It seems hereditary principles have always mattered in some form even if sometimes not reflected in the position of monarch. The king might be elected, but only from a pool of viable nobles with suitable bloodlines/ancestry.

          • 3 weeks ago
            Anonymous

            >The king might be elected, but only from a pool of viable nobles with suitable bloodlines/ancestry.
            The width of the pool implies that it's not hereditary, at least in my interpretation. A hereditary monarchy in my mind means that a son is passed the crown from his father, who in turn got it passed from his father and so on, with their direct lineage being the source of legitimacy and primary reason why they get the crown instead of other criteria like competency or diplomatic ties, whereas if you have a system where any noble can run (provided they are sufficiently powerful enough) then it's not really hereditary, you just have to be from the right social class.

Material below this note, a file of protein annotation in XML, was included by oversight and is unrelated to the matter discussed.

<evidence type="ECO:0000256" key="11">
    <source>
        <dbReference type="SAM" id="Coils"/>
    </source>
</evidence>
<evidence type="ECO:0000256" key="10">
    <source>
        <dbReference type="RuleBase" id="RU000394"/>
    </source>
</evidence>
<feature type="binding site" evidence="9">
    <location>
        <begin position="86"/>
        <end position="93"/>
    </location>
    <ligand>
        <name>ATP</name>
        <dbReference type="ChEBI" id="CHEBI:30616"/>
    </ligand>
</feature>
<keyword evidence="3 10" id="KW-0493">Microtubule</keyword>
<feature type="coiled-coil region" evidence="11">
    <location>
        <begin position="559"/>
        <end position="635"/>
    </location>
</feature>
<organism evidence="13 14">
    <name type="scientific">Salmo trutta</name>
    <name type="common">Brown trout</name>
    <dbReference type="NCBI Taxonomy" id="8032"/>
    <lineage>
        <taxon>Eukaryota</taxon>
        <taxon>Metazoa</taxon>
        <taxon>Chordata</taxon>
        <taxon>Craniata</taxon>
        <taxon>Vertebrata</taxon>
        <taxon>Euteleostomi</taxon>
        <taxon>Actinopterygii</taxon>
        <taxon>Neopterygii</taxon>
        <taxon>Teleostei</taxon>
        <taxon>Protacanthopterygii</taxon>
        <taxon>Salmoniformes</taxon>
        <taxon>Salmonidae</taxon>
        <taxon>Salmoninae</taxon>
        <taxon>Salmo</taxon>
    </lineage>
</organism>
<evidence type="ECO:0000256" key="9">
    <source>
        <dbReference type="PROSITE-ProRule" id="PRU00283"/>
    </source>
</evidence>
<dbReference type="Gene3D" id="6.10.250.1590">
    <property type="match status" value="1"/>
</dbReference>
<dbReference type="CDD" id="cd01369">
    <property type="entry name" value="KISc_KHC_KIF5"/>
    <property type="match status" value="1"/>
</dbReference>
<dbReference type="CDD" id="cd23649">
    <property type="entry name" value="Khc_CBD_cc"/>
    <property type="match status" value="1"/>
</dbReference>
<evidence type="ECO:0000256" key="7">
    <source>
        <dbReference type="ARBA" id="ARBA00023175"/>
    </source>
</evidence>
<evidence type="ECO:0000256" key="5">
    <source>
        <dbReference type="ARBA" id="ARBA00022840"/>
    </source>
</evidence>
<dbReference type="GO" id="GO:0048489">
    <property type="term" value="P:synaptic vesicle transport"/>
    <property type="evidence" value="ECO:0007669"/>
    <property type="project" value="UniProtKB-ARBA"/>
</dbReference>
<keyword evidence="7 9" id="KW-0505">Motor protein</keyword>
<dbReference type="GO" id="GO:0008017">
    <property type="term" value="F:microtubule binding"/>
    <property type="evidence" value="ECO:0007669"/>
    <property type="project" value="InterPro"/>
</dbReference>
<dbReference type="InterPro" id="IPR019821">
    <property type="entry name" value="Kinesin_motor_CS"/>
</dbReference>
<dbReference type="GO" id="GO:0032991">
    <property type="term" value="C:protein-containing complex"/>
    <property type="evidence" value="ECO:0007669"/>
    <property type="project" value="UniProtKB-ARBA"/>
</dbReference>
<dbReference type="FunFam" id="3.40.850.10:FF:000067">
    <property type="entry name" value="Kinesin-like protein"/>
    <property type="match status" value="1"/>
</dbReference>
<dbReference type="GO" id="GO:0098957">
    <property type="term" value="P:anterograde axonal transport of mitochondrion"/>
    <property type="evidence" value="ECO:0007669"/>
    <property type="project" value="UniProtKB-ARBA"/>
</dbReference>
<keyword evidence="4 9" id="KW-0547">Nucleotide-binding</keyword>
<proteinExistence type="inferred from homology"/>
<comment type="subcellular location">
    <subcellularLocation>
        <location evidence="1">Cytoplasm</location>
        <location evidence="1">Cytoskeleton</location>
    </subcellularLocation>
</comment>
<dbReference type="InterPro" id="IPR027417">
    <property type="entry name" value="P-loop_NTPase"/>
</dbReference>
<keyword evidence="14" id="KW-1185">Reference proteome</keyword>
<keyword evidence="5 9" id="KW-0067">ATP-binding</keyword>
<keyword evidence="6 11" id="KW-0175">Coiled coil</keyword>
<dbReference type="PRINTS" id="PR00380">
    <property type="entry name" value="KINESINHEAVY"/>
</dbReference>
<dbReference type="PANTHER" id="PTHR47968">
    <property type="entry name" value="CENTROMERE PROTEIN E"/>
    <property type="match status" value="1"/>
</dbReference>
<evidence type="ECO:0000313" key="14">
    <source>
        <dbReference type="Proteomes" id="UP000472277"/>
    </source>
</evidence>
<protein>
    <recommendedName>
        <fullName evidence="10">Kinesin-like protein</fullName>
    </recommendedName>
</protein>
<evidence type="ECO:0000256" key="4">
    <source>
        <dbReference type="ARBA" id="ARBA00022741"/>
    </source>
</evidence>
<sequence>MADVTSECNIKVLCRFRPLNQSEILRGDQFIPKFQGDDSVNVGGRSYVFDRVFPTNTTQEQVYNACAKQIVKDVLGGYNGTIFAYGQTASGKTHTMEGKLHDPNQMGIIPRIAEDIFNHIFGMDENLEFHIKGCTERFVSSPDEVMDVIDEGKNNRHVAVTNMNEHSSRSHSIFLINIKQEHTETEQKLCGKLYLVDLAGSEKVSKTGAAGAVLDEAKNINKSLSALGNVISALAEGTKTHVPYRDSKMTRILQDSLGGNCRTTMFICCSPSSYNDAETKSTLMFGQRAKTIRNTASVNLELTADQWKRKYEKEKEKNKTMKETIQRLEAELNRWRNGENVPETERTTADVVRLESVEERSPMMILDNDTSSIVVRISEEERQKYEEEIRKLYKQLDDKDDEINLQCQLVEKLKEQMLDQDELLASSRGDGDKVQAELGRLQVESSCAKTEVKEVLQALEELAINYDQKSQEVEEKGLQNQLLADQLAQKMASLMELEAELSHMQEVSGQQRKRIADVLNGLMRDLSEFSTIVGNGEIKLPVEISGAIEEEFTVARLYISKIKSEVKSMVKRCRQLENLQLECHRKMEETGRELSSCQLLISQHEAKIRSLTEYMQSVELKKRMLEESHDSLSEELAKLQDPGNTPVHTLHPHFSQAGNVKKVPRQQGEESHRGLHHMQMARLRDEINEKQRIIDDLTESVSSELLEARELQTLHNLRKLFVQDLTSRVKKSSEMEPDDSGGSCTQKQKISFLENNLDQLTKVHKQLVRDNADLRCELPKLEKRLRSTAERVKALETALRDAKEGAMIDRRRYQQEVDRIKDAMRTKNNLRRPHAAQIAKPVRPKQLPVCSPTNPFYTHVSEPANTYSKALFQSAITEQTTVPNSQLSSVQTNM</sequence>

• 3 weeks ago
        Anonymous

        Monarchies used to be elective too, it's often forgotten. In France, the 12 strongest dukes used to have the say on the next King, I believe Hugo Capet was the first proper king to establish a dynasty which passed on sovereignity by default.
        https://fr.m.wikipedia.org/wiki/Pairie_de_France_(Ancien_R%C3%A9gime)

  3. 3 weeks ago
    Anonymous

    A fallen watcher seducing a daughter of man.

  4. 3 weeks ago